[0175] In some embodiments, any of the systems, servers, or components referenced herein may take the form of a computing system as shown in FIG. 17 which illustrates a block diagram of one embodiment of a type of computing system 1700. The exemplary computing system 1700 includes a central processing unit ("CPU") 1702, which may include one or more conventional microprocessors that comprise hardware circuitry configured to read computer-executable instructions and to cause portions of the hardware circuitry to perform operations specifically defined by the circuitry. The computing system 1700 may also include a memory 1706, such as random access memory ("RAM") for temporary storage of information and read only memory ("ROM") for permanent storage of information, which may store some or all of the computer-executable instructions prior to being communicated to the processor for execution. The computing system may also include one or more mass storage devices 1710, such as a hard drive, diskette, CD-ROM drive, a DVD-ROM drive, or optical media storage device, that may store the computer- executable instructions for relatively long periods, including, for example, when the computer system is turned off. Typically, the modules of the computing system are connected using a standard based bus system. In different embodiments, the standard based bus system could be Peripheral Component Interconnect ("PCI"), MicroChannel, Small Computer System Interface ("SCSI"), Industrial Standard Architecture ("ISA") and Extended ISA ("EISA") architectures, for example. In addition, the functionality provided for in the components and modules of computing system may be combined into fewer components and modules or further separated into additional components and modules. The illustrated structure of the computing system 1700 may also be used to implement other computing components and systems described in the disclosure. It is recognized that the components discussed herein may be implemented as different types of components. For example, a server may be implemented as a module executing on a computing device, a mainframe may be implemented on a non-mainframe server, a server or other computing device may be implemented using two or more computing devices, and/or various components could be implemented using a single computing device.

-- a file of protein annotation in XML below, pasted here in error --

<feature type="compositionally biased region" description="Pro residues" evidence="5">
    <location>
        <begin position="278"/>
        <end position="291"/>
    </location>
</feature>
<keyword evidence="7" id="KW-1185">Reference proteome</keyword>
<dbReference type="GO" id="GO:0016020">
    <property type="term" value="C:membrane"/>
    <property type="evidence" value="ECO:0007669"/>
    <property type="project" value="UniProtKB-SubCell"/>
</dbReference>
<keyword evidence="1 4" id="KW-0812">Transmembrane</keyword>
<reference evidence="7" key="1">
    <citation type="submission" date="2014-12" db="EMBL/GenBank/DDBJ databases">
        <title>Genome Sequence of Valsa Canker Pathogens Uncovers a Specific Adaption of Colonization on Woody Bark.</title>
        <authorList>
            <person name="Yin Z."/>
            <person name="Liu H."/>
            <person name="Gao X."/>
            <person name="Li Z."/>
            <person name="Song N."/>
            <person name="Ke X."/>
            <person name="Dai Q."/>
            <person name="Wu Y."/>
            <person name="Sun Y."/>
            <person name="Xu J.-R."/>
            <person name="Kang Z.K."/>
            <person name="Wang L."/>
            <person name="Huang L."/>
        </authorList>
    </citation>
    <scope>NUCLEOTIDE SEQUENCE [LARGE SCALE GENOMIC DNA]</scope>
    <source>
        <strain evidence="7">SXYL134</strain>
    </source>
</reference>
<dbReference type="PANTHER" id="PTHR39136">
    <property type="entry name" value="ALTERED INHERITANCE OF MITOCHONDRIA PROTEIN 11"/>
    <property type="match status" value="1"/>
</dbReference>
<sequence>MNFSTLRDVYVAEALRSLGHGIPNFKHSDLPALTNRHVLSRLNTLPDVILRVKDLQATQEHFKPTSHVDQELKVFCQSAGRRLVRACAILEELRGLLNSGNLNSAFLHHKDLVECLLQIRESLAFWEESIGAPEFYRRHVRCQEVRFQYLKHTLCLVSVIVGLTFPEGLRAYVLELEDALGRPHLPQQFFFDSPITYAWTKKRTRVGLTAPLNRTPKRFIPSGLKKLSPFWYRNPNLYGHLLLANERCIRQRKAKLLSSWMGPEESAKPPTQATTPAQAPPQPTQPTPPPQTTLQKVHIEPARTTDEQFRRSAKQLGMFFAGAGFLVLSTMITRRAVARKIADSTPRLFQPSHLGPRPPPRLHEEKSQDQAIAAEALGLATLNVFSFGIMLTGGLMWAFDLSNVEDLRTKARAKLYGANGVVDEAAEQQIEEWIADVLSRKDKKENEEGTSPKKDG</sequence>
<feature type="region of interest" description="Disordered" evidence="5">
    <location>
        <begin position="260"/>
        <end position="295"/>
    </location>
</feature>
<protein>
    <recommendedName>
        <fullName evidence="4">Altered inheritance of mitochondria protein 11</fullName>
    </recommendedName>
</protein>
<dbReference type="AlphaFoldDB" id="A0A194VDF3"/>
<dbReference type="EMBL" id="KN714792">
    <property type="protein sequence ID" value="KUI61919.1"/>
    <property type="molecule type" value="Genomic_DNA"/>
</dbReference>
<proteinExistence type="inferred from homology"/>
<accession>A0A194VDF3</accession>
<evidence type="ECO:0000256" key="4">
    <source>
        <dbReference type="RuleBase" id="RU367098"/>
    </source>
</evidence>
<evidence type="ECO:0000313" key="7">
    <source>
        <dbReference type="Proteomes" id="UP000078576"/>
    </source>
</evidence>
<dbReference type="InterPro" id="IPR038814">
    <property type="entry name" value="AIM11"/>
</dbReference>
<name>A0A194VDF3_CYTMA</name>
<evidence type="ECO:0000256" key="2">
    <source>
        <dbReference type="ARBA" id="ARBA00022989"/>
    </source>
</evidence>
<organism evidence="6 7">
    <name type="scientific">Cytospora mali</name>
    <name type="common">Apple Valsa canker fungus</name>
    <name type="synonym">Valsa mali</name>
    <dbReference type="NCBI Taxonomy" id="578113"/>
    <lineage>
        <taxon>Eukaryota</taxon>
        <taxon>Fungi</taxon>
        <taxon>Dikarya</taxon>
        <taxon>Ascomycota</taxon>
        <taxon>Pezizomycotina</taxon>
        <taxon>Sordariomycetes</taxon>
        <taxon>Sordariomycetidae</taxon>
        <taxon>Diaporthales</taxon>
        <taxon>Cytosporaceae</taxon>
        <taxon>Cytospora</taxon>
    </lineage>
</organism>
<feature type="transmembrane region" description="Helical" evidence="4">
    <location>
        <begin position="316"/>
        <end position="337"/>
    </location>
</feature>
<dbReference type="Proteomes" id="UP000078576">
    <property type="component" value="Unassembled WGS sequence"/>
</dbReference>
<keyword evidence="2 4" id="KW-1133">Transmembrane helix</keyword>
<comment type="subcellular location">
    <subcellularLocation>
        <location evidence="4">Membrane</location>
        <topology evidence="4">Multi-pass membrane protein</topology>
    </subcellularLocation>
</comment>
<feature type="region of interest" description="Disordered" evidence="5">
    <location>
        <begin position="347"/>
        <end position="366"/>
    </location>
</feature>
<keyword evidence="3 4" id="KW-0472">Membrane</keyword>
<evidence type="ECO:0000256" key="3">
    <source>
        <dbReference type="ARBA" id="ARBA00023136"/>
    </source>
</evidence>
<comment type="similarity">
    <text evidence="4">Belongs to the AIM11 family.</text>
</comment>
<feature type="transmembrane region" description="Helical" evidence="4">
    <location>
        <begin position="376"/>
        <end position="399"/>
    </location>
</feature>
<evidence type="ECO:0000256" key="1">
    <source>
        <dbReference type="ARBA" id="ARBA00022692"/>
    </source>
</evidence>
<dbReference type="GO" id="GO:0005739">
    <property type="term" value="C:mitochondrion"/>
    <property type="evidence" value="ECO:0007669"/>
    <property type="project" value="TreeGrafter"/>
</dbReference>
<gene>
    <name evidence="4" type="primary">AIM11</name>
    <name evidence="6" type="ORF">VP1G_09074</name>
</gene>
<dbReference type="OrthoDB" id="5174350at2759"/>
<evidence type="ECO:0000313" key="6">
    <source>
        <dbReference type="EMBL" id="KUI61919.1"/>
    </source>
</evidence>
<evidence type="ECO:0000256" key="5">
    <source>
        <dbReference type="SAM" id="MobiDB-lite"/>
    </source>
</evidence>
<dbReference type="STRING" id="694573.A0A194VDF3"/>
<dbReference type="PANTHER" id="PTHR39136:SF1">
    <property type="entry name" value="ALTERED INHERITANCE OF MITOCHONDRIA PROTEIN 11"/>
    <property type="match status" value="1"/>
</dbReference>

[0176] Also, it is recognized that a variety of embodiments may be used and that some of the blocks in FIG. 17 may be combined, separated into sub-blocks, and rearranged to run in a different order and/or in parallel.